The Keepers of the Weyrune followed the teachings of no actual deity. No ascendant soul claimed dominion over their fates. They were often confused as a sect of Boccobites, but this was an incorrect interpretation. The Weyrune may have been created by Boccob, the Archmage Ascendant, but it was not a part of his narrow pantheon. In fact, no one really knew the origins or nature of the Weyrune. Theologians debated whether it was a creation of Boccob’s in his attempts at ascendance, an accidental creation, or simply the worldly remains of that great wizard condensed to written form when he became a god.

Whatever the origins, it was established that the Weyrune had some kind of power and self-direction, if not self-awareness, and the Keepers of the Rune made it their life’s work to commune with the all-knowing Weyrune and interpret its lessons for the world. Tahira approached the rune and knelt upon the dais.

“Wayfarer, ask what you will of the Weyrune,” the acolyte instructed.

“Weyrune, I require a guide to dangerous place, to find that which was taken,” she asked. As she watched, the lines of the rune slowly rearranged themselves on the face of the marble, swimming across the smooth surface like fish seen from above a pond. Slowly they drifted into place to form completely different rune.

“Ahhh, the Running Thief,” the acolyte read from the marble. He turned to Tahira, “The Weyrune tells you to find a thief who can guide you through the danger to that which was taken. I know of the man the rune speaks of. Eschel Dunerunner.”

“A thief?” Tahira asks, her rudimentary understanding of the Weyrune’s symbols agrees with the keeper’s interpretation, but it seems like a terrible idea.

“I will send for Eschel, if you have patience to wait,” the Keeper offers.

“Can you bring me to him? Time is of the essence in this matter.”

“The Weyrune blesses your journey by its answer, my acolyte will help enact its will,” the keeper gestures to the shadows and boy not much older than sixteen appeared, “Naish will take you to Eshel Dunerunner.”

“Thank the Weyrune,” she bowed before the marble, “and thank you, Runekeeper.”

“One need not thank one for his duty, but you are welcome Tomb Sentinel.” With that the rune on the marble slowly shifted back to its alpha point and the boy led her through door.


The crimson quarter was home to many of the craftsmen. Deldund could hear the pounding of tinkers, coopers, and smithies all around him. He heard the whispers of awls and the bite of augurs, the cricket-sound of wood saws. This was place of labor as an art, a place familiar to his heart. He wandered the sound of building and shaping for a long time as he searched for what he was looking for. Then, in the distant background of noises, he heard it. A smithing team, rapping their tools in the precise patterns of an ancient labor song; he walked in its direction. As he approached, the tune became clearer, until it was all he heard. Then the deep tones of Rol welled-up. He followed the song, which he knew was not Mountain Gate’s work song, but nonetheless felt like a homecoming.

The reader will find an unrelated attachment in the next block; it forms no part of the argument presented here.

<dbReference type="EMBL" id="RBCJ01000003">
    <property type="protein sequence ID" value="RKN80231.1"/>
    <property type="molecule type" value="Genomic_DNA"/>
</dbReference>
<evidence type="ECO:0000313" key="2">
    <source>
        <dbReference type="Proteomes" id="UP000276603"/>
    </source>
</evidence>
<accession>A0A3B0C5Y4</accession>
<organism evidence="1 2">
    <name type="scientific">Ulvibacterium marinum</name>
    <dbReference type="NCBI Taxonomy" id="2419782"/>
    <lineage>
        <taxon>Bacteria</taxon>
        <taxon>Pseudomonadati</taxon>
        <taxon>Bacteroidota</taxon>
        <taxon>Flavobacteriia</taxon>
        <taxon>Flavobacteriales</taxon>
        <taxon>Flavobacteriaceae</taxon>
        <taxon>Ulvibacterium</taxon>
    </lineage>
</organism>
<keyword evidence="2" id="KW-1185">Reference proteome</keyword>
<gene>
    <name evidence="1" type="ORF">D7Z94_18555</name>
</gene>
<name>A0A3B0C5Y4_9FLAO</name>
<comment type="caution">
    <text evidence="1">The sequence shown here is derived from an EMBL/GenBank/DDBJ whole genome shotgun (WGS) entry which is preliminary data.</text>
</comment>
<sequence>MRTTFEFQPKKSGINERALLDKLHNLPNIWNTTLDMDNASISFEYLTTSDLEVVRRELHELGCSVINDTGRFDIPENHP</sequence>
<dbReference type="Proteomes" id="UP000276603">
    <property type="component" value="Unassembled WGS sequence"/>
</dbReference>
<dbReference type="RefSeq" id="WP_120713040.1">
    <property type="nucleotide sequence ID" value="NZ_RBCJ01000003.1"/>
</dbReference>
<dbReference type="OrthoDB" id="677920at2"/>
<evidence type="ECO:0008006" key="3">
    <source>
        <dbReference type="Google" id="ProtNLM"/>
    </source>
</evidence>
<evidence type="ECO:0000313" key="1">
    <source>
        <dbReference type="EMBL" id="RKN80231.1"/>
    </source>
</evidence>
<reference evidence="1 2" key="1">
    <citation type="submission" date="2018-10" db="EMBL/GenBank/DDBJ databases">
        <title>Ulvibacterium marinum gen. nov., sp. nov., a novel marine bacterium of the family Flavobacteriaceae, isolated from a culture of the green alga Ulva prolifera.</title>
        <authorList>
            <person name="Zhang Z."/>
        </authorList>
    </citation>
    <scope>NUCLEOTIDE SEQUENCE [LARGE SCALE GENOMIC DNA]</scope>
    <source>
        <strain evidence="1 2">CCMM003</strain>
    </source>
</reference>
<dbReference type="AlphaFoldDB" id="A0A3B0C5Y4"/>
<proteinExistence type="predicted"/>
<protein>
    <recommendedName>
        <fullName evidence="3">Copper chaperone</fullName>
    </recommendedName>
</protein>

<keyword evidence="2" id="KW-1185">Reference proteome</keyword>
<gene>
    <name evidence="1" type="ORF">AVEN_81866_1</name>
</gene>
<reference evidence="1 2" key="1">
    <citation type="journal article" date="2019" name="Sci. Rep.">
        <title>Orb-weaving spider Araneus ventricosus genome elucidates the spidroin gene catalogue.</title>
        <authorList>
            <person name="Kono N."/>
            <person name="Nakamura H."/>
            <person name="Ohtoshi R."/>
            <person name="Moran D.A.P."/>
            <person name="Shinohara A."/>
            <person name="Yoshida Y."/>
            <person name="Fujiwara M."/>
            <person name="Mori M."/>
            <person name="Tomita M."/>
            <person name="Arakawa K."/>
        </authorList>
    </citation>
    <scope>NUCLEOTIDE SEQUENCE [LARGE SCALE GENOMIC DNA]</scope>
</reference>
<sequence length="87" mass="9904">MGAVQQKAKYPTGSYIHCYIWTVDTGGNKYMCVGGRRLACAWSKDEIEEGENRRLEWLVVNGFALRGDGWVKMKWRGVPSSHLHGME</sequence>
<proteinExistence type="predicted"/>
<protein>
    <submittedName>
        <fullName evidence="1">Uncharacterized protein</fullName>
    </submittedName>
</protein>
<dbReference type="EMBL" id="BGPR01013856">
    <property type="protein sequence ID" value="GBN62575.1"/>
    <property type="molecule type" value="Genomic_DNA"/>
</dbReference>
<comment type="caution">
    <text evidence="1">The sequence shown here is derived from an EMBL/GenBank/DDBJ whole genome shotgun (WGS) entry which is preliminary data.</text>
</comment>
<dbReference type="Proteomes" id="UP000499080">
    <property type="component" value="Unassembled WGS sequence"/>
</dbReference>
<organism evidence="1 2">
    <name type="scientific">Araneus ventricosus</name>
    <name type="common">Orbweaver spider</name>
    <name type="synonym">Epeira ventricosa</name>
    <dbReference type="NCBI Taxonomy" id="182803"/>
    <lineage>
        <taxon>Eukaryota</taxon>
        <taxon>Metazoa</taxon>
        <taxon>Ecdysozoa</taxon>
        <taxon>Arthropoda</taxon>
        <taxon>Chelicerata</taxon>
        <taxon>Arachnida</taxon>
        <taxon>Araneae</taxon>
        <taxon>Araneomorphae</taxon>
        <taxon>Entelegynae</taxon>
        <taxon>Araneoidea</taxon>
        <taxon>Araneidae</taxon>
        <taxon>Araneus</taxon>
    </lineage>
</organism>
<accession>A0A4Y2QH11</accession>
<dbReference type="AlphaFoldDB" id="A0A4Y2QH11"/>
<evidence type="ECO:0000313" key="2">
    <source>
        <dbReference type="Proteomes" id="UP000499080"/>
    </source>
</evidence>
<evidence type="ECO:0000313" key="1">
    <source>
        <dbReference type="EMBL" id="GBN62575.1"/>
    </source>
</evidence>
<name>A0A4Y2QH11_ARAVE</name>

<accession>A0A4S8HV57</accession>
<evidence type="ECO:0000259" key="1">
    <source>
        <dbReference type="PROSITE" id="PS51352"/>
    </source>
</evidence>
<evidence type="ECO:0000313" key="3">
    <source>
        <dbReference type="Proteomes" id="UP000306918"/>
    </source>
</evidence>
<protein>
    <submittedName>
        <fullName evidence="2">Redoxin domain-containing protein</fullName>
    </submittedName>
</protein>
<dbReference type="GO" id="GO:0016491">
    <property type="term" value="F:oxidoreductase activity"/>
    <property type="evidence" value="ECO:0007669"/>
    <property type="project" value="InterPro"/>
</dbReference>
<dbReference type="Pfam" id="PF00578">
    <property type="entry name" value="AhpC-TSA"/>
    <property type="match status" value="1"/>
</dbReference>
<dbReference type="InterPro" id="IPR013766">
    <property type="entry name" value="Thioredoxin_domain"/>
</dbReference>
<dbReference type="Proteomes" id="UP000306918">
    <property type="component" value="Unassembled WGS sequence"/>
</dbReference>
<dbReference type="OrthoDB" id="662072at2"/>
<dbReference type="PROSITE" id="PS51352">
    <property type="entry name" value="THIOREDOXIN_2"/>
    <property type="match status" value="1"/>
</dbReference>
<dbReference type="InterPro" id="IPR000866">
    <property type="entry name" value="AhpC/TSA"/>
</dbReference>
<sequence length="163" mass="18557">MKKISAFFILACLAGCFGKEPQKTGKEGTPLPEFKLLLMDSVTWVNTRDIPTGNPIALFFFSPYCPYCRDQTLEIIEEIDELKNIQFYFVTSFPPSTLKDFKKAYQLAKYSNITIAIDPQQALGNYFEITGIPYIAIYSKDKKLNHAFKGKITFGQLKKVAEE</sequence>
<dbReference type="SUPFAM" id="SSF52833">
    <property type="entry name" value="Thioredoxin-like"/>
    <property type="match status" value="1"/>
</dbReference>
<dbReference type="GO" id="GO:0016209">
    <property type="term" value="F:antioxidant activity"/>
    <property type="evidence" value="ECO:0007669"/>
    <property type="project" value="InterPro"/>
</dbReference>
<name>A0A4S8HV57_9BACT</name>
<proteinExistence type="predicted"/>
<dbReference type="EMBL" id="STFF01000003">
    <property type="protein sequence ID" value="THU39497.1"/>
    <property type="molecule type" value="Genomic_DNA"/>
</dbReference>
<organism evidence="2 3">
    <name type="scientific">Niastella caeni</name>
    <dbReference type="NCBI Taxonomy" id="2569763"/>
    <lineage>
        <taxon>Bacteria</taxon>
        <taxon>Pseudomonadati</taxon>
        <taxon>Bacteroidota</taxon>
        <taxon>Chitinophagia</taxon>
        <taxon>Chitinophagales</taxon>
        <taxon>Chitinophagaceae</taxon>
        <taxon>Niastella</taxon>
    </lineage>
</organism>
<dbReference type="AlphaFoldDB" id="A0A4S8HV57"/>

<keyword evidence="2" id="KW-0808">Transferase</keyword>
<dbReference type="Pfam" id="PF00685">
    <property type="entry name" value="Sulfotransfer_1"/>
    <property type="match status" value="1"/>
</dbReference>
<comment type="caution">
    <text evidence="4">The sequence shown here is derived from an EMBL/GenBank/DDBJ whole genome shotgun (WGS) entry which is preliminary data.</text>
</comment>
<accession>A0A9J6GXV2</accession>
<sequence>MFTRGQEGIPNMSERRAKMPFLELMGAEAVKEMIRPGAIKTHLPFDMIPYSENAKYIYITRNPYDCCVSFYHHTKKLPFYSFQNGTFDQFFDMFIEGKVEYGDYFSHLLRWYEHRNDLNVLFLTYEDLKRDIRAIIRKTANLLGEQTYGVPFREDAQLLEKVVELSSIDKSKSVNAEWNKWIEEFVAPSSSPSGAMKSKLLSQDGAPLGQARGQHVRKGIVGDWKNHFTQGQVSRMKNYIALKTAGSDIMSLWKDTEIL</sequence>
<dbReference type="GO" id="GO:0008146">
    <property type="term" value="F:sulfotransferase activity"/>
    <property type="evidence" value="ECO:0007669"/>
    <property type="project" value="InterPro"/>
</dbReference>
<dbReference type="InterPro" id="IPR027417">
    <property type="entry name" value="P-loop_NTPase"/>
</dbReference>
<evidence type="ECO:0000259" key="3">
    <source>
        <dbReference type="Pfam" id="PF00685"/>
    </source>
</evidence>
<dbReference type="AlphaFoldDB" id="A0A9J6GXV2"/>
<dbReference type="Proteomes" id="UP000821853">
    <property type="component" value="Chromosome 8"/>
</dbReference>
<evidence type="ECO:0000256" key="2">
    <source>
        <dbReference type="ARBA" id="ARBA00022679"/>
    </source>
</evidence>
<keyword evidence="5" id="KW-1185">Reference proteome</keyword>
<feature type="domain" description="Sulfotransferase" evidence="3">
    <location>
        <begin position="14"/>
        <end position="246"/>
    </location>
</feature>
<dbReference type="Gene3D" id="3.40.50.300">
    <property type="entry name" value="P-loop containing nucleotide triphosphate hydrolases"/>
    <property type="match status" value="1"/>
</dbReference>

The work song of clan told much about them. This one was of the west, in the Anvilfall range. He listened further, they were descended from Yamdolir Rockrage. They were of the three clans under the Wyrmling Peak.

_…Seek your western brothers, for they know how to fight your foe…

The words of Moradin leapt to his mind. His foe at the moment was Zulthezthurane the Blue Wyrm, if any of his western brothers knew how to fight a wyrm, it was those under the Wyrmling Peak. He smiled, Moradin was truly guiding him. If his eyes had not been scoured by devils’ brands, he would have tears in them at this further proof that he was not merely wandering the world another clanless disgrace.

The work song was loud now, ringing his ears with its beat and the rising and falling gravel-tones. Then he saw them, rather their aura shadows. Their auras were lighter shades of gray, but in each burned an ember from Moradin’s forge, they were Sons of the Mountain. They were family.

“Hail Stonekin!” he bellowed in greeting. They looked-up from the trance-like state of their work song.

“Hail Stonekin!” the shouted in unison, not breaking their tempo. Normally, he would join the strikers, but in his state, he could not reliably find his mark. Instead, he took position as a bellows. It was unnecessary in this instance, but symbolic in its gesture. The Smith accepted it.

“Onyxbeard of Firesnout,” the smith introduced himself, his beard was dark brown, not black as one would expect. Woven into it, however, were several long ribbons of carefully shaped onyx, incredible craftsmanship with such a brittle medium.

“Stonefist of Mountain’s Gate,” Deldund replied. They actually paused a beat in their tempo before restarting.